Greenhouse Gas Emissions In The EU: Are We Reaching The Kyoto Objectives?
Free (open access)
J. G. Kretzschmar
In the Kyoto protocol the 15 EU Member States agreed to change their respective greenhouse gas emissions in such a coordinated way—called \“burden sharing”—that the sum of all those emissions would be 8% below the 1990 reference level by 2008–2012. This resulted in country specific targets varying from a net decrease with 28% (for Luxembourg) and a net increase of 27% (for Portugal). Based on the official EU inventory of the country specific emissions the European Environment Agency reports that by 2002 the total EU-15 emissions decreased by 2.9% with respect to the 1990 reference year. This is already one step forwards but obviously not sufficient taking into account that more than half of the period, during which actions can be taken, belongs already to the past. Indeed, assuming that the 8% reduction between the 1990 base year and 2008–2012 was to follow a linear path, emissions should have fallen by 4.8% by 2002. The purpose of this paper is to shed some light on: How successful are the different Member States in reaching their respective Kyoto commitments? What are the underlying causes for being on- or off-track? What supplementary actions have recently been taken to increase the emission reduction speed? And what confidence can we have in the reported inventories? The paper concludes by trying to answer the question \“Will the EU fulfill its Kyoto commitments?” Keywords: greenhouse gas emissions, Kyoto-protocol, global change, GHG. 1 Introduction The United Nations Framework Convention on Climate Change (UNFCCC, http://www.unfecc.int) sets on overall framework for intergovernmental efforts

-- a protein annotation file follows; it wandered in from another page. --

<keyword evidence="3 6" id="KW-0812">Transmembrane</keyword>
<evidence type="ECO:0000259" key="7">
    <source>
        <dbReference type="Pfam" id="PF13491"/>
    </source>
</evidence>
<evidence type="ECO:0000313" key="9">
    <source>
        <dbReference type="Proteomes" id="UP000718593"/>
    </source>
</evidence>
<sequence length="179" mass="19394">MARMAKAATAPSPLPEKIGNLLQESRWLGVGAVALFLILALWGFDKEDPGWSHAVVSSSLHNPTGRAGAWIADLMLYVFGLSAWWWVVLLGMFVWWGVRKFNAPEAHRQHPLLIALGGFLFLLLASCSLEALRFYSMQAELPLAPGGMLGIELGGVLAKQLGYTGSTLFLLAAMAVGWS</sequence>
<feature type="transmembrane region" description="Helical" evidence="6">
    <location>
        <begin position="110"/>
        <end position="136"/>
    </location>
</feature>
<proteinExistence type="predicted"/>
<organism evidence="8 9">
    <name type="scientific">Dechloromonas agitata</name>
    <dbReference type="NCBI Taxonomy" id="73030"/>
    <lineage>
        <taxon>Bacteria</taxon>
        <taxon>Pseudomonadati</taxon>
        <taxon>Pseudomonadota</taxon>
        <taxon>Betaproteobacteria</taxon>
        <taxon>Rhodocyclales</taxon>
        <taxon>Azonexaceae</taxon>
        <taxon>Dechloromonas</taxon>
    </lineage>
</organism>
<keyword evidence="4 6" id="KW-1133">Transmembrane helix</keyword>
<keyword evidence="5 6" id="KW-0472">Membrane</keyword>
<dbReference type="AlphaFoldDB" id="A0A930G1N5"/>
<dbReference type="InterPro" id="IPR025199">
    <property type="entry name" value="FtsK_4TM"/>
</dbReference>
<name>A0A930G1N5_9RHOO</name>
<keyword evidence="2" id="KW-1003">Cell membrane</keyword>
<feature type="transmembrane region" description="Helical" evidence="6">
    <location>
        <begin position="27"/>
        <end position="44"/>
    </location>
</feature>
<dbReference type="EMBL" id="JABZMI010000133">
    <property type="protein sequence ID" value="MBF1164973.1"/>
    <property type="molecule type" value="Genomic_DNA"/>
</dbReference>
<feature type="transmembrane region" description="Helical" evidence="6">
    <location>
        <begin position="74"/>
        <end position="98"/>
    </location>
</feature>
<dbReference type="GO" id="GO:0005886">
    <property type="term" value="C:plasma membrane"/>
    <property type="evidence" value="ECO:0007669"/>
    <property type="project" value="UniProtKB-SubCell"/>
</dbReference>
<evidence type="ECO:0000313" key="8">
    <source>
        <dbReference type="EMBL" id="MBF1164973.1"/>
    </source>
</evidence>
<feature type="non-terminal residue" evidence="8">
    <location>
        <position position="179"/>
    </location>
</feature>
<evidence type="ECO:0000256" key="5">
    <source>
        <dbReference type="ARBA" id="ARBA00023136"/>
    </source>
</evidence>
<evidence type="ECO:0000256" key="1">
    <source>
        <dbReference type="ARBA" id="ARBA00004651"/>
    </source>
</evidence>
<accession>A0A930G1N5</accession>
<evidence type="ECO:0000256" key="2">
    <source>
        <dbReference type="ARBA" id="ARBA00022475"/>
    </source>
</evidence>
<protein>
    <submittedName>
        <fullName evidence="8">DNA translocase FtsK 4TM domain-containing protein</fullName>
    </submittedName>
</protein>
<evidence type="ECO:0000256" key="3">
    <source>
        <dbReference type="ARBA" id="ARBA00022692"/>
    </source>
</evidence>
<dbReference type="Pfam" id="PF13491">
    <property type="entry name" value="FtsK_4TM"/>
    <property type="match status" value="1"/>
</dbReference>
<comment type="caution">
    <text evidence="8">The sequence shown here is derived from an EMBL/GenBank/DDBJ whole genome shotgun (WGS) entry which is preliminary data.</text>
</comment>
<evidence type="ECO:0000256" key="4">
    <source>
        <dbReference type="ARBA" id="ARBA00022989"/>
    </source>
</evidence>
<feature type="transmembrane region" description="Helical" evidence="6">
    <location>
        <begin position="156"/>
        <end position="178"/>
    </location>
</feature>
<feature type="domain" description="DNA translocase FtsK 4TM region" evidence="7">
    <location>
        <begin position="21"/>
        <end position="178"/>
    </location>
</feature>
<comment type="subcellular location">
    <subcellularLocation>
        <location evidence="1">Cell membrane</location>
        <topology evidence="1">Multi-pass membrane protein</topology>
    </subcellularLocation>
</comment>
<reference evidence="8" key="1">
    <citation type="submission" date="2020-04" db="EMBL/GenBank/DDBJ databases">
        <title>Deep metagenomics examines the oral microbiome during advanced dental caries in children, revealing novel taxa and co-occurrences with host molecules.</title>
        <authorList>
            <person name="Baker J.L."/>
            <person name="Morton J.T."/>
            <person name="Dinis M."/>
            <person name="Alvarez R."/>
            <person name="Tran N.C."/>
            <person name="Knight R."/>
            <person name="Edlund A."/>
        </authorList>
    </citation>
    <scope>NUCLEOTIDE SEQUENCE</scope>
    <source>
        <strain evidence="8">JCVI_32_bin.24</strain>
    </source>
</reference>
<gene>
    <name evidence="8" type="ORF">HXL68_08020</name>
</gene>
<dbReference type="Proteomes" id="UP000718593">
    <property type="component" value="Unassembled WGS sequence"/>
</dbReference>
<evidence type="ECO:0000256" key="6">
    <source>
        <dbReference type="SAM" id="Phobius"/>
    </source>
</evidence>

greenhouse gas emissions, Kyoto-protocol, global change, GHG.